Cerddoriaeth & Siop

 

Gelli brynu albwm cyntaf Nia drwy wasgu'r botwm 'PayPal' isod neu trwy dy siop recordiau leol.

 

'NIA MORGAN'
(2009 Recordiau PATRIN)


These Days They Burn
Rhwng y Gwir a'r Gwirion
On the Hillside
Because the Light
Poppies
Gan fy Mod i
Too Close to Call
Hon
Bregus
Silent Times
   

'NIA MORGAN' - Adolygiadau

"A modest masterpiece here from a Welsh singer not afraid to deploy her native tongue on three of the 10 songs. In truth, Morgan’s tremulous voice sounds even more haunting in Welsh. And it is a voice which has to do a lot of the work in conjuring emotions, because the music is steadfastly mellow, the tasteful piano and guitar, throbbing double bass, wafting pedal steel and minimal percussion using a similar vocabulary to Norah Jones in her most downbeat moments. Morgan’s voice, by contrast, is more girlish, more raw and undeniably appealing. The opener here, These Days They Burn, has a languid magic as impressive as Alison Krauss at her silken best." (Paul Taylor, City Life, Manchester Evening News, 7/8/09)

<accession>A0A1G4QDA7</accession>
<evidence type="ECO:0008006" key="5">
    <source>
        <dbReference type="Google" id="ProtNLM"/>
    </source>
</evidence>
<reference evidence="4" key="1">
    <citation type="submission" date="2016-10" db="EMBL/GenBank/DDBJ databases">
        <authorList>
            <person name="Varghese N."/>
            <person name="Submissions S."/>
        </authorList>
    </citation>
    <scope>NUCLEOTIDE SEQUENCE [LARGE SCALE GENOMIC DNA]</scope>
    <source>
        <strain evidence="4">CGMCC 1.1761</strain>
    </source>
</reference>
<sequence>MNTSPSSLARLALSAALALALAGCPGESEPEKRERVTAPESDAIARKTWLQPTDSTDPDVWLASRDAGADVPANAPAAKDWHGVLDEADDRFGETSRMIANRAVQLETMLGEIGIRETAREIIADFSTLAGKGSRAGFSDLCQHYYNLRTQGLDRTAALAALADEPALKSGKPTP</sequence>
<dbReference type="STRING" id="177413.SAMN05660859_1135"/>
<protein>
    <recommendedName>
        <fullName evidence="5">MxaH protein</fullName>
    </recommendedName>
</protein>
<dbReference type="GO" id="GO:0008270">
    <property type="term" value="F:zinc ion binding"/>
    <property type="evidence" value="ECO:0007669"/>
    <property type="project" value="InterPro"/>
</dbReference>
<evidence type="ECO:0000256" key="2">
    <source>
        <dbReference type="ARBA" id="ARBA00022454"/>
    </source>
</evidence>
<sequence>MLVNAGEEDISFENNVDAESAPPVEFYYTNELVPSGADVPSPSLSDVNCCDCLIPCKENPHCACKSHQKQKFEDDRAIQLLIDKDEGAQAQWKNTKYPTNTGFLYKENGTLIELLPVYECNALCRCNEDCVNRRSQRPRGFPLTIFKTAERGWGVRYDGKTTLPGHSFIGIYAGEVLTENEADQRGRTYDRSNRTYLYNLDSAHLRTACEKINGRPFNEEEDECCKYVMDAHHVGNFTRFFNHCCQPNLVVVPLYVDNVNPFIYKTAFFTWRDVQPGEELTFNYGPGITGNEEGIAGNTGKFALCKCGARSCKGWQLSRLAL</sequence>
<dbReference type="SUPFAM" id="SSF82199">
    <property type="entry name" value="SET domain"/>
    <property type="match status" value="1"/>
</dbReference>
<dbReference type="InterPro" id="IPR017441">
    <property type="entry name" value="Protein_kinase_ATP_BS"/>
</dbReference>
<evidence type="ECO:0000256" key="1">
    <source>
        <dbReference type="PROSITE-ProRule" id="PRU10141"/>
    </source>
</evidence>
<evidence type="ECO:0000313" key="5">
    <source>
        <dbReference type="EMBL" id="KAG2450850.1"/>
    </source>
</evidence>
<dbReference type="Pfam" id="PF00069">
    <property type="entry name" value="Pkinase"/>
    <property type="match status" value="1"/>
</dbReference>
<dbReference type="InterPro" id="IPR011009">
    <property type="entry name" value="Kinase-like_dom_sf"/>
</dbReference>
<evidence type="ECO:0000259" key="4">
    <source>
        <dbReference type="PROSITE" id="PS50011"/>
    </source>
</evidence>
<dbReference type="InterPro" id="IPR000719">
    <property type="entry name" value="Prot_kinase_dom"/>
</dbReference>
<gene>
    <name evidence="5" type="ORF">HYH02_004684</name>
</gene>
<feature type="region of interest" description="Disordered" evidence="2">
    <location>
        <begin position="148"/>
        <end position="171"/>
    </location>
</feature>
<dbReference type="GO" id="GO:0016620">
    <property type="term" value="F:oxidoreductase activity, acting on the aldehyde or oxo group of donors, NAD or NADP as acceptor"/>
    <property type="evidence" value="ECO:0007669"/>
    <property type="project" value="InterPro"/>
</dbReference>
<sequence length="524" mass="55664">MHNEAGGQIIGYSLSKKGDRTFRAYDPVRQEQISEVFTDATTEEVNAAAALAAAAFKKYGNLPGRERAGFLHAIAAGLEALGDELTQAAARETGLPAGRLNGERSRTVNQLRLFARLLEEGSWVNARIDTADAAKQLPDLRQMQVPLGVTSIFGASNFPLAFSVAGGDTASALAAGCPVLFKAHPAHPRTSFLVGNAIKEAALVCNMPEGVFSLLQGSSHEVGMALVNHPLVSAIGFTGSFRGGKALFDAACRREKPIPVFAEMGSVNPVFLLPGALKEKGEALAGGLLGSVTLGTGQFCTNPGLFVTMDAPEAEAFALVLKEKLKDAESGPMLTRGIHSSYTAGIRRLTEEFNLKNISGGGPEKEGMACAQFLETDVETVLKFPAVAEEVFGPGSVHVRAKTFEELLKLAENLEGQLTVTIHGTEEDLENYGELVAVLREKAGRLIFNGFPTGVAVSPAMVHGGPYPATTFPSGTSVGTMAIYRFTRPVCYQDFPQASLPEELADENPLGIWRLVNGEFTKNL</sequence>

"...You don't have to understand the words to appreciate the hushed purity of Morgan's voice or feel the emotions stirring.......Bewitching and at times beguilingly beautiful, it should secure several open invitations to folk festivals in the coming months." (Mike Davies, 'NetRhythms' Awst 2009)

“On her debut album…Nia Morgan demonstrates an affinity with the dark, hidden corners of life, and an ability to draw you into the unknown.......a slow-building 40 minutes of largely British-sounding folk with intermittent moments of country-ish twang…. It’s not at all crazy to imagine this cut-glass voice, singing themes lovelorn and protesting in equal measure, making a more widespread splash.” (cylchgrawn Buzz, Awst 2009)

"It’s a Welsh artist that has turned in my favourite album of the week as Nia Morgan’s self-titled debut proves to be a beautiful bilingual gem. It’s a mix of stripped-back country acoustica – with pedal steel and a wheezy trumpet on tracks like Poppies – and raw Welsh folk. Morgan... is confident in her quietness, creating a sound so intimate as to be almost conspiratorial. Next time I’m waking from a Sunday morning coma I want this playing in the background." (7/8/09 Gavin Allen, Western Mail)